Feathers, fur, vinyl, glitter, Lurex, drag queens, teenage rebels: can a show about the 1970s be more than a nostalgia trip? Pop motifs transformed visual culture in the 1960s, but “rock should tart itself up a bit more”, David Bowie told Cream magazine in the 1970s, and it was that decade that really saw the convergence of art, music, fashion and performance. Liverpool’s exhibition, touring to Germany and Austria in 2013-14, is the first to explore how the “Glam” aesthetic of kitsch and androgyny permeated art in Europe and North America – a theme which brings together figures as diverse as David Hockney, Richard Hamilton, Gilbert & George, Andy Warhol, Sigmar Polke.
So Hockney’s classical marriage portrait of fashion designers Ossie Clark and Celia Birtwell, “Mr and Mrs Clark and Percy” (1971), the most loved work in the show, is presented in the context of dandyism, the ironic pose, the performative art of Gilbert & George. A step away are Cindy Sherman and Lynda Benglis, who embraced glamour to satirise cultural values of beauty and gender stereotypes. Jack Smith’s no-budget films, using discarded colour reversal film stock, share with Allen Jones’ mixed media works an interest in trash, and artifice-as-eroticism.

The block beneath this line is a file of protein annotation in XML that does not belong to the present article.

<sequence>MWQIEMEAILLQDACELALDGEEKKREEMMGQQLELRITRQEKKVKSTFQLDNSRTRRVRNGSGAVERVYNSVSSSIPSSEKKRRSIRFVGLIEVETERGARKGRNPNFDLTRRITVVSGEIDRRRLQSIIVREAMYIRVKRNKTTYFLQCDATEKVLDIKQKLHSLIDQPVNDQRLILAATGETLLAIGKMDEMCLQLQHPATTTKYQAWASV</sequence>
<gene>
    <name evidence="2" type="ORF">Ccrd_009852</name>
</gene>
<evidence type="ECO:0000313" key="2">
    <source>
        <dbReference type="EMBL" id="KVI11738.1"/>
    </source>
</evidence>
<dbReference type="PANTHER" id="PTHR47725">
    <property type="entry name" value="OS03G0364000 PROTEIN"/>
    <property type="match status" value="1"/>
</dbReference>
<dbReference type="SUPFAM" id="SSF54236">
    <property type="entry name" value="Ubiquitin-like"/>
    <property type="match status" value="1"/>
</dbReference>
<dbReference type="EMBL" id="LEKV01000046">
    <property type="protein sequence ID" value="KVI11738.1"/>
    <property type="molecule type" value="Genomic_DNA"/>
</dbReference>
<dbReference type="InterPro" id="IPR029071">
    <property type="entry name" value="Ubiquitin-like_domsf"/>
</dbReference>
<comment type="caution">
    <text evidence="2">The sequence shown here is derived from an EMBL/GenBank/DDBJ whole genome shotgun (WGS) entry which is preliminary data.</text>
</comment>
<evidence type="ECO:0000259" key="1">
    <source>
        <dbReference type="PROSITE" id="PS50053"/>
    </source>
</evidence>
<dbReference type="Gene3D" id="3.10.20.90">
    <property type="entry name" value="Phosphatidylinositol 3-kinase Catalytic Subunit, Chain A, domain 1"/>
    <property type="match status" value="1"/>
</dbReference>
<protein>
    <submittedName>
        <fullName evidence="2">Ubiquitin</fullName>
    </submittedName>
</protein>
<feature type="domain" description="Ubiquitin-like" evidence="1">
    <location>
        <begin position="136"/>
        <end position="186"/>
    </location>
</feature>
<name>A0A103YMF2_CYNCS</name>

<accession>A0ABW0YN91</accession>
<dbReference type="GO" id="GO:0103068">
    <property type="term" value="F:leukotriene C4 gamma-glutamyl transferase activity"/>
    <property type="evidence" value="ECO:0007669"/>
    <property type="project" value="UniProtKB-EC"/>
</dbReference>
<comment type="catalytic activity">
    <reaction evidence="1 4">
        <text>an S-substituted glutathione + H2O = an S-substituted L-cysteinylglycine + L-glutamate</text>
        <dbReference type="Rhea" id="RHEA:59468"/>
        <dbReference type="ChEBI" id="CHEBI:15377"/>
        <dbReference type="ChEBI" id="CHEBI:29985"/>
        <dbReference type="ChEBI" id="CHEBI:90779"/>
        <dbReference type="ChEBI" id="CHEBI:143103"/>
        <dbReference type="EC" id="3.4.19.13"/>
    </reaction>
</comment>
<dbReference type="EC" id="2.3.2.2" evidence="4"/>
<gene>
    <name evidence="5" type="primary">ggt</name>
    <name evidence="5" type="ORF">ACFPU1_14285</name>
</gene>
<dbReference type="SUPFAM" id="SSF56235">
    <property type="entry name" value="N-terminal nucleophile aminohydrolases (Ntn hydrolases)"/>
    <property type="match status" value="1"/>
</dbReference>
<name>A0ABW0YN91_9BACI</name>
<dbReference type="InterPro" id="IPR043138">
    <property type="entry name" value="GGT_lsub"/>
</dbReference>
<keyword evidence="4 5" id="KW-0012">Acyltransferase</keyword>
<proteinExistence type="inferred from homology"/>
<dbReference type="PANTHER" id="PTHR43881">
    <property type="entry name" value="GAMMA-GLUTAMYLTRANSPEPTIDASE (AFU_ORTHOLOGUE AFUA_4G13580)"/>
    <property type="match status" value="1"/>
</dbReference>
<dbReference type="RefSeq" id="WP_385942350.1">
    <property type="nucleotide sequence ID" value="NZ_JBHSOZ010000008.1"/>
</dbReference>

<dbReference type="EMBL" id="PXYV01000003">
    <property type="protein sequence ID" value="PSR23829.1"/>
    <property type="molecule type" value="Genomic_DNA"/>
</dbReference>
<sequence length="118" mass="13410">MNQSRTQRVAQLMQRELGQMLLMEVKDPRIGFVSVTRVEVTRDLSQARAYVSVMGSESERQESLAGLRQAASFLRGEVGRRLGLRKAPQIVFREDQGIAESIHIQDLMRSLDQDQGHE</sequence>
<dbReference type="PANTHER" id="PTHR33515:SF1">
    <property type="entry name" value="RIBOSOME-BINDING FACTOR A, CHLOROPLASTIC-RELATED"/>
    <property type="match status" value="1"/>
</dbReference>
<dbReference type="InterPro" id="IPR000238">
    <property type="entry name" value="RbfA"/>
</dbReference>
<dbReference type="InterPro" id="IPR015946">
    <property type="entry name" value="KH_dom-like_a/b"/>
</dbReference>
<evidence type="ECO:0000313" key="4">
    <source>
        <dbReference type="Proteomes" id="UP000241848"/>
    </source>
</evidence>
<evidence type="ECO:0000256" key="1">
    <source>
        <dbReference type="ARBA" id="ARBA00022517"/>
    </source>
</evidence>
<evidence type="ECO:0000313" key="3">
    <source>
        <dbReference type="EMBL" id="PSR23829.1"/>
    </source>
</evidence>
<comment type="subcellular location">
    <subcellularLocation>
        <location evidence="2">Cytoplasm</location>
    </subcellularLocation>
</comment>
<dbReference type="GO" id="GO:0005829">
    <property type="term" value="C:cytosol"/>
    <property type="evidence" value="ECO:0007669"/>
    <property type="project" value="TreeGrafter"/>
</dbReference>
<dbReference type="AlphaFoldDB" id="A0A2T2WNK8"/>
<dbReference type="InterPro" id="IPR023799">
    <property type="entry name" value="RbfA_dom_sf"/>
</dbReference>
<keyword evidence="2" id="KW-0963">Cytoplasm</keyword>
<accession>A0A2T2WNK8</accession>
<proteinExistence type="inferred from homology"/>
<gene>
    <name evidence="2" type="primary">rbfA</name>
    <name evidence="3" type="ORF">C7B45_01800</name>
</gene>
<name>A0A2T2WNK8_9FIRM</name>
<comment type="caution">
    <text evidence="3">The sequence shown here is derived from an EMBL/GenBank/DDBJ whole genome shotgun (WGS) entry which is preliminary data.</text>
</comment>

In a centrepiece of the show, Marc Camille Chaimowicz adapts his 1972 “Celebration? Realife”, a glitter-strewn installation of mirror balls and stage lighting, accompanied by David Bowie’s music, for Liverpool. It embodies the coming together of art and life that marks the work of this generation – Derek Jarman’s Super 8 diaries; Nan Goldin’s explicit photographs of the lives and loves of her friends in the gay, hard-drug subculture of the Bowery; James Lee Byars, clad in red silk and holding a gold-coloured megaphone, standing on the roof of the Fridericianum to call a roll of German first names at Kassel’s Documenta in 1972. Indeed, the increasingly mainstream role of performance in the visual arts may be Glam’s longest legacy.
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